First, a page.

A History of Crosbie Kirk and Castle

Troon, Ayrshire, Scotland

Crosbie Castle (previously known as Corsbie or Corsby Castle) was a tower or fortalice built in the 13th or 14th centuries and resided in by the Fullarton's of Irvine. It fell into ruin when Fullarton House was built in 1745 and was made into an ice house by the Duke of Portland. The fortalice is thought to have been owned by Sir Reginald Crawford, an uncle of Sir William Wallace. A story is told in Troon & Dundonald by Rev. J. Kirkwood of a night of mirth in Crosbie. It describes how, the next morning, Sir Reginald and Sir William Wallace went to Ayr to attend a summons by the English Governor when, at Kingcase in Prestwick, they discovered they had left the charter of peace behind at Crosbie. Wallace returned for it but, upon nearing Ayr a second time, learned that his uncle and several of the neighboring gentry had been treacherously seized and hanged. In revenge Wallace carried out the burning of the Barns of Ayr.

The Fullarton's (originally Foulertoun, Foullertoun or Fowlertoun) were probably Anglo-Saxon in origin and may have come to Scotland with Walter, the ancestor of the High Stewards of Scotland. They seem to have been the King's fowlers (hence the name) but it is unknown when they were first deeded their lands in south Irvine where their original castle was situated near the mouth of the River Irvine.

Crosbie Kirk was built in 1681 on the site of an older church and ruined in 1759. The New Statistical Account of 1837 says Crossby Chapel (Crosby Kirk) in the manor of Crossby obtained it's name from the Anglo-Saxon Cross-bye, signifying the dwelling at the Cross. Crosbie was part of the extensive properties owned by Walter the First Steward in Kyle. Crosbie Kirkyard is quite ancient...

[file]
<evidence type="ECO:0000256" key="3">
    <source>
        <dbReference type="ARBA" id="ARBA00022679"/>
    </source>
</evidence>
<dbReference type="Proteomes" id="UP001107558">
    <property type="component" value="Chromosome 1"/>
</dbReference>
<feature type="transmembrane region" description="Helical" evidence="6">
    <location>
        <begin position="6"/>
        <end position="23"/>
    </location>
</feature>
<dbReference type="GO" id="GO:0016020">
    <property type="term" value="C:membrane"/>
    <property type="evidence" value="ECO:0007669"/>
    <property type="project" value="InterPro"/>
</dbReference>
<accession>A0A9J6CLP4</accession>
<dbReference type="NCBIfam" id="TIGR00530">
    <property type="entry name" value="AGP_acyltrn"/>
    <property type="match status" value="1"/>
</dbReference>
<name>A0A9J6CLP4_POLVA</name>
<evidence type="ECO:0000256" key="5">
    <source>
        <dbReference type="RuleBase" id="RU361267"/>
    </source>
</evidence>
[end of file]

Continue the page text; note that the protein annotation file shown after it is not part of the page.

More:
Sir Adam Fowlertoun was "frequently to be met with, as a witness in the charters of King Robert II, designed Dominus Adamus de Foullertoun dominus de Corsbie". In 1346 Adam accompanied David II into England and was knighted by the King. At the Battle of Durham he was imprisoned with the King and when the King was released in 1357 Adam's son and heir, Sir John Fowlertoun, was one of 20 hostages left in England (Adam presumably returned home then). Adam married Marjorie Stewart and it seems to be through her that the Fullarton's inherited Crosbie which belonged to the parish of Dundonald owned by Walter, son of Alan (the first Steward) who held the whole northern half of Kyle. William was succeeded by his brother George who was followed by his grandson Col. William Fullarton (whose father Patrick, George's son, died before George). Col. William Fullerton (Jr.) travelled all over Europe in 1770 with his tutor, Patrick Brydone. He was highly intelligent, a great reader and a courageous soldier. He was also a practical and methodical farmer. Burns wrote of him in 1785,

"Brydone's brave Ward I well could spy,
Beneath old Scotia's smiling eye;
Who called on Fame, low standing by, To hand him on,
Where many a patriot, name on high, And hero shone."

It seems Burns and William Fullarton were well acquainted and held one another in high regard. In 1775, at 21 years of age, William was appointed principal Secretary to the Embassy at the Court of France. In 1780 he raised the 98th regiment of infantry which was sent to India and in May 1783 he had command of the Southern Army (13,000 men). He was also frequently a member of Parliament. In 1973, at the outbreak of the French War, he raised the 23rd Light Dragoons (Fullarton's Light Horse) and the 101st Regiment of Infantry. In 1801 he was appointed Governor of the Island of Trinidad.

Crosbie Kirkyard was said to be haunted. From John Laing's Epistles...

"But sir, sin' I maun let you know
Langsyne when I was forced to go
By Crosby Kirk to meet my Joe
When it was dark,
I feared that spunkies wad bestow
On me their mark.

An' comin' hame, the truth to tell,
An' fast upon the hour o' twal,
Nae mortal seen but just mysel',
I shook wi' fear,
Lest ghaist or aught wad skirl an' yell,
An' cause a steer.
'Deed Sir, I've often heard it tell,
By folk much aulder than mysel',
There ghaists an' spunkies used to dwell
In days gane by,
An' aften they've been heard to yell,
An' groan an' sigh!"